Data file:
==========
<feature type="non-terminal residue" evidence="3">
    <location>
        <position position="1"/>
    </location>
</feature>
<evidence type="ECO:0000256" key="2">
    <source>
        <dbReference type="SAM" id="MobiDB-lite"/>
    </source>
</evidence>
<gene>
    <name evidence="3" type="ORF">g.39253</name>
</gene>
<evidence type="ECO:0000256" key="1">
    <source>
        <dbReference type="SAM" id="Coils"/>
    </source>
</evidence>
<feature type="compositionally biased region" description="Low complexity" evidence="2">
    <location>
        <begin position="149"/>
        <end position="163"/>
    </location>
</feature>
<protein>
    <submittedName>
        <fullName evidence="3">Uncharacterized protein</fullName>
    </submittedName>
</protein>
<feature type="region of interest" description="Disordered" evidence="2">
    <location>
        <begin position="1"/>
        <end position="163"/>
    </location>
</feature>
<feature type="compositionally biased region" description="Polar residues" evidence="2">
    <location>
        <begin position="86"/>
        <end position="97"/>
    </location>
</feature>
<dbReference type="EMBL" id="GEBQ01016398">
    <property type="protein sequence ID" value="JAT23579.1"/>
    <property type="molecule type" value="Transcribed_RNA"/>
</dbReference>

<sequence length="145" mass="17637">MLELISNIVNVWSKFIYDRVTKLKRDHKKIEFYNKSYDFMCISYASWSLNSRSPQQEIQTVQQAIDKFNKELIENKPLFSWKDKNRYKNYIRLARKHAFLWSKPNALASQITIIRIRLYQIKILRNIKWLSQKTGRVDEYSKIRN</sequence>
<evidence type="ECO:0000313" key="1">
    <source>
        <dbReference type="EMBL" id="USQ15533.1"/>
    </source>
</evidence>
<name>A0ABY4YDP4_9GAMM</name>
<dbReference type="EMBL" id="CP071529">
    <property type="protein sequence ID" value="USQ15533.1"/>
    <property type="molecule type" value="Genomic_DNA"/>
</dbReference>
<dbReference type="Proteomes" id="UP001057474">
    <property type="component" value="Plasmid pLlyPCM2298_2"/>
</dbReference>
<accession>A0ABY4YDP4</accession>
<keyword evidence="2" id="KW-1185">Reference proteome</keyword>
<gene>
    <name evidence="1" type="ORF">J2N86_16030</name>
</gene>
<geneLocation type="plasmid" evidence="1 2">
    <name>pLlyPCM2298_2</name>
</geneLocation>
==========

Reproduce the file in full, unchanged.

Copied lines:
<feature type="non-terminal residue" evidence="3">
    <location>
        <position position="1"/>
    </location>
</feature>
<evidence type="ECO:0000256" key="2">
    <source>
        <dbReference type="SAM" id="MobiDB-lite"/>
    </source>
</evidence>
<gene>
    <name evidence="3" type="ORF">g.39253</name>
</gene>
<evidence type="ECO:0000256" key="1">
    <source>
        <dbReference type="SAM" id="Coils"/>
    </source>
</evidence>
<feature type="compositionally biased region" description="Low complexity" evidence="2">
    <location>
        <begin position="149"/>
        <end position="163"/>
    </location>
</feature>
<protein>
    <submittedName>
        <fullName evidence="3">Uncharacterized protein</fullName>
    </submittedName>
</protein>
<feature type="region of interest" description="Disordered" evidence="2">
    <location>
        <begin position="1"/>
        <end position="163"/>
    </location>
</feature>
<feature type="compositionally biased region" description="Polar residues" evidence="2">
    <location>
        <begin position="86"/>
        <end position="97"/>
    </location>
</feature>
<dbReference type="EMBL" id="GEBQ01016398">
    <property type="protein sequence ID" value="JAT23579.1"/>
    <property type="molecule type" value="Transcribed_RNA"/>
</dbReference>

<sequence length="145" mass="17637">MLELISNIVNVWSKFIYDRVTKLKRDHKKIEFYNKSYDFMCISYASWSLNSRSPQQEIQTVQQAIDKFNKELIENKPLFSWKDKNRYKNYIRLARKHAFLWSKPNALASQITIIRIRLYQIKILRNIKWLSQKTGRVDEYSKIRN</sequence>
<evidence type="ECO:0000313" key="1">
    <source>
        <dbReference type="EMBL" id="USQ15533.1"/>
    </source>
</evidence>
<name>A0ABY4YDP4_9GAMM</name>
<dbReference type="EMBL" id="CP071529">
    <property type="protein sequence ID" value="USQ15533.1"/>
    <property type="molecule type" value="Genomic_DNA"/>
</dbReference>
<dbReference type="Proteomes" id="UP001057474">
    <property type="component" value="Plasmid pLlyPCM2298_2"/>
</dbReference>
<accession>A0ABY4YDP4</accession>
<keyword evidence="2" id="KW-1185">Reference proteome</keyword>
<gene>
    <name evidence="1" type="ORF">J2N86_16030</name>
</gene>
<geneLocation type="plasmid" evidence="1 2">
    <name>pLlyPCM2298_2</name>
</geneLocation>